shaky

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Related to shakier: inconveniently

shak·y

 (shā′kē)
adj. shak·i·er, shak·i·est
1. Trembling or quivering; tremulous: a shaky voice.
2. Lacking soundness or sturdiness, as of construction: a shaky table.
3.
a. Not to be depended on; precarious: a shaky alliance.
b. Wavering in firmness: a shaky belief.
c. Open to question or doubt: shaky evidence.

shak′i·ly adv.
shak′i·ness n.

shaky

(ˈʃeɪkɪ)
adj, shakier or shakiest
1. tending to shake or tremble
2. liable to prove defective; unreliable
3. uncertain or questionable: your arguments are very shaky.
ˈshakily adv
ˈshakiness n

shak•y

(ˈʃeɪ ki)

adj. shak•i•er, shak•i•est.
1. tending to shake or tremble.
2. liable to break down or give way; insecure.
3. wavering, as in allegiance.
[1695–1705]
shak′i•ly, adv.
shak′i•ness, n.
ThesaurusAntonymsRelated WordsSynonymsLegend:
Adj.1.shaky - inclined to shake as from weakness or defect; "a rickety table"; "a wobbly chair with shaky legs"; "the ladder felt a little wobbly"; "the bridge still stands though one of the arches is wonky"
unstable - lacking stability or fixity or firmness; "unstable political conditions"; "the tower proved to be unstable in the high wind"; "an unstable world economy"
2.shaky - vibrating slightly and irregularlyshaky - vibrating slightly and irregularly; as e.g. with fear or cold or like the leaves of an aspen in a breeze; "a quaking bog"; "the quaking child asked for more"; "quivering leaves of a poplar tree"; "with shaking knees"; "seemed shaky on her feet"; "sparkling light from the shivering crystals of the chandelier"; "trembling hands"
unsteady - subject to change or variation; "her unsteady walk"; "his hand was unsteady as he poured the wine"; "an unsteady voice"
3.shaky - not secure; beset with difficulties; "a shaky marriage"
unsafe, insecure - lacking in security or safety; "his fortune was increasingly insecure"; "an insecure future"

shaky

adjective
1. unstable, weak, precarious, tottering, ramshackle, dilapidated, rickety, unsteady, wonky (Brit. informal) Our house will remain on shaky foundations unless the architect sorts out the basement.
unstable strong, firm, secure, stable, steady
2. unsteady, faint, trembling, faltering, wobbly, giddy, light-headed, tremulous, weak at the knees, doddery, quivery, all of a quiver (informal) Even small operations can leave you feeling a bit shaky.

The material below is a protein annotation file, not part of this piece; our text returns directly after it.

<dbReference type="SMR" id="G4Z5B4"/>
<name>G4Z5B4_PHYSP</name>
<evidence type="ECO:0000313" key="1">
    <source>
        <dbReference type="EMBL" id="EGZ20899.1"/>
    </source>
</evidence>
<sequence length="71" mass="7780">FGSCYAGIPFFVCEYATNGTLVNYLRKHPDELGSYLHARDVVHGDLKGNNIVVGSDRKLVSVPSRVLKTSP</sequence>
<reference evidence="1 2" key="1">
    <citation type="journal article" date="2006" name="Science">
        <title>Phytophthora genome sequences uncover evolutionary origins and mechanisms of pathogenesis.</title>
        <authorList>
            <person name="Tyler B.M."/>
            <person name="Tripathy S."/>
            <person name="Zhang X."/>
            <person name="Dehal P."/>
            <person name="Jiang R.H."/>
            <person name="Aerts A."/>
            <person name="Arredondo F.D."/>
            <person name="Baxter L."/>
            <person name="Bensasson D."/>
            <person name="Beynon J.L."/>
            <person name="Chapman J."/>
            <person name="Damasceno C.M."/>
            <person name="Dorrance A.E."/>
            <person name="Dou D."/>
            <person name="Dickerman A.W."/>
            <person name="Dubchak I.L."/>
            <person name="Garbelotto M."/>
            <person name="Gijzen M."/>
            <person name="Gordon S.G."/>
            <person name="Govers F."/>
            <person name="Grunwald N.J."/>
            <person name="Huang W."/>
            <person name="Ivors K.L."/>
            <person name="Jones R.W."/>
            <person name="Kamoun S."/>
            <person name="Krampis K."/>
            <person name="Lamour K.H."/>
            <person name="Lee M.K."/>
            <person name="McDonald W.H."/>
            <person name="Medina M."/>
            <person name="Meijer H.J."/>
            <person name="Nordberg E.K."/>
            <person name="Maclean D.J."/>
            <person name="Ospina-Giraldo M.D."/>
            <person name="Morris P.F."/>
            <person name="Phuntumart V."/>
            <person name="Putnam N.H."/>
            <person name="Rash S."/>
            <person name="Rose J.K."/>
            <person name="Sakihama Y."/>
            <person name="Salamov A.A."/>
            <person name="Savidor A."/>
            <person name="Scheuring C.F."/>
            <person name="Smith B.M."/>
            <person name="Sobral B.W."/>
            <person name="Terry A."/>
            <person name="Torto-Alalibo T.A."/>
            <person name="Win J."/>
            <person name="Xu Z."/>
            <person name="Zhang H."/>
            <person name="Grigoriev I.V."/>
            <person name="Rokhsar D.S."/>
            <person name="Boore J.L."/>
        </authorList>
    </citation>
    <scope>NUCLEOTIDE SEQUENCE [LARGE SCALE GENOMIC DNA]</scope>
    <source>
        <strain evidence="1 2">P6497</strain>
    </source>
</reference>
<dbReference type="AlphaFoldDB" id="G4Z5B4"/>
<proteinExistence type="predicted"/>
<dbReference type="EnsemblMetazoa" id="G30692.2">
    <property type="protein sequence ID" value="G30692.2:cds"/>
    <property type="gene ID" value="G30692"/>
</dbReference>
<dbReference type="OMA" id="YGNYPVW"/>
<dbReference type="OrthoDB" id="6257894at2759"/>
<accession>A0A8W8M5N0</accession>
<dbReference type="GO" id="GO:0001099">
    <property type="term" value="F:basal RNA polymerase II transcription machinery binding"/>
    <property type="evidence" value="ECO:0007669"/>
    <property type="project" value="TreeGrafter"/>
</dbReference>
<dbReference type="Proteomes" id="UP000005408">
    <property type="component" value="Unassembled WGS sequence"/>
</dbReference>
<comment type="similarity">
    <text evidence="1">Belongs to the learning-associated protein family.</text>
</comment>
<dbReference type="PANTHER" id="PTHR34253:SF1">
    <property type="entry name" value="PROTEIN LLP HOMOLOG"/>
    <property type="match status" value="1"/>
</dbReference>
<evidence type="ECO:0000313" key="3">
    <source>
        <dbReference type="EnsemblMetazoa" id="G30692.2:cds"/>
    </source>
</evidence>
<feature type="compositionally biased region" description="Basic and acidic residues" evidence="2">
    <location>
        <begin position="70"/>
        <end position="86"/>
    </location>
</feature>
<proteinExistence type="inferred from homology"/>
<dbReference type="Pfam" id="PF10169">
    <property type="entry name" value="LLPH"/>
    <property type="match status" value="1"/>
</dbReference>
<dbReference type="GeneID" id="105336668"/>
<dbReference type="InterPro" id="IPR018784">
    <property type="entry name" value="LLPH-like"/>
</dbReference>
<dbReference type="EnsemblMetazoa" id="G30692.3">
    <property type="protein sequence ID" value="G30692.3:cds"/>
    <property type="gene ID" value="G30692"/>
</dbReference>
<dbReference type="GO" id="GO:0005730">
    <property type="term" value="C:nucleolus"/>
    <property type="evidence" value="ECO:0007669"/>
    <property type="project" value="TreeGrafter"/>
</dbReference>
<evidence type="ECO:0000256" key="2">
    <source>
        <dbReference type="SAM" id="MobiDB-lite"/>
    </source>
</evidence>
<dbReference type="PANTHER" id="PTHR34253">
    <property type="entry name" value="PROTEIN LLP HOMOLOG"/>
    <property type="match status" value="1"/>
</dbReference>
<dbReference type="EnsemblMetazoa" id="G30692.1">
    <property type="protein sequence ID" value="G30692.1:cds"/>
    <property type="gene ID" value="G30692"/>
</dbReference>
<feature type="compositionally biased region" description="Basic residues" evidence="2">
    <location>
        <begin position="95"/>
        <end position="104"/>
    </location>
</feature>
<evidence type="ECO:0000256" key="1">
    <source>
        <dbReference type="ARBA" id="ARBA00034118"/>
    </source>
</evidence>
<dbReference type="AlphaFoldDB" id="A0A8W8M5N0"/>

3. uncertain, suspect, dubious, questionable, unreliable, unsound, iffy (informal), unsupported, undependable We knew we may have to charge them on shaky evidence.
uncertain dependable, reliable

shaky

adjective
Translations
ضَعيف، مُهْتَز، مُرْتَعِشٍمُتَداع، مُتَخَلْخِلمُتَعَثِّر، مُهْتَزمُتَقَلْقِل
chatrnýroztřesenýslabýtřaslavývratký
usikkerdirrende
hutera
drhtav
reszkető
ótrausturskjálfandislakur
よろよろする
떨리는
beverigbibberigonzekertrillerigzwak
trasľavý
majavtresoč se
skakig
สั่นคลอน
run rẩy

shaky

[ˈʃeɪkɪ] ADJ (shakier (compar) (shakiest (superl)))
1. (= trembling) [person, legs] → tembloroso
2. (= wobbly) → inestable, poco firme
3. (= weak) [person] → débil
4. (fig) (= uncertain) [health, memory] → frágil, precario; [finances] → precario; [knowledge] → deficiente, flojo
my Spanish is rather shakymi español es bastante flojo

shaky

[ˈʃeɪki] adj
[hand, voice] → tremblant(e); [person] → tremblant(e)
to feel shaky → être secoué(e)
(= wobbly) [structure, ladder, table] → branlant(e), peu solide
(= uncertain) [memory] → chancelant(e); [knowledge] → incertain(e); [prospects, position] → incertain(e); [relationship] → peu stable
to get off to a shaky start → mal démarrer

shaky

adj (+er) chair, positionwackelig; evidencefragwürdig, unsicher; voice, hands, writingzitt(e)rig; knowledgeunsicher, wackelig; in rather shaky Frenchin ziemlich holprigem Französisch; to be shaky on one’s legswackelig auf den Beinen sein; to feel shaky (physically) → sich ganz schwach fühlen; (from nerves) → sich zitt(e)rig fühlen; I still feel a bit shaky about this theorydiese Theorie sitzt bei mir noch nicht; to get off to a shaky start (fig)einen unsicheren or holprigen Anfang nehmen; to be on shaky ground (fig)sich auf schwankendem or unsicherem Boden bewegen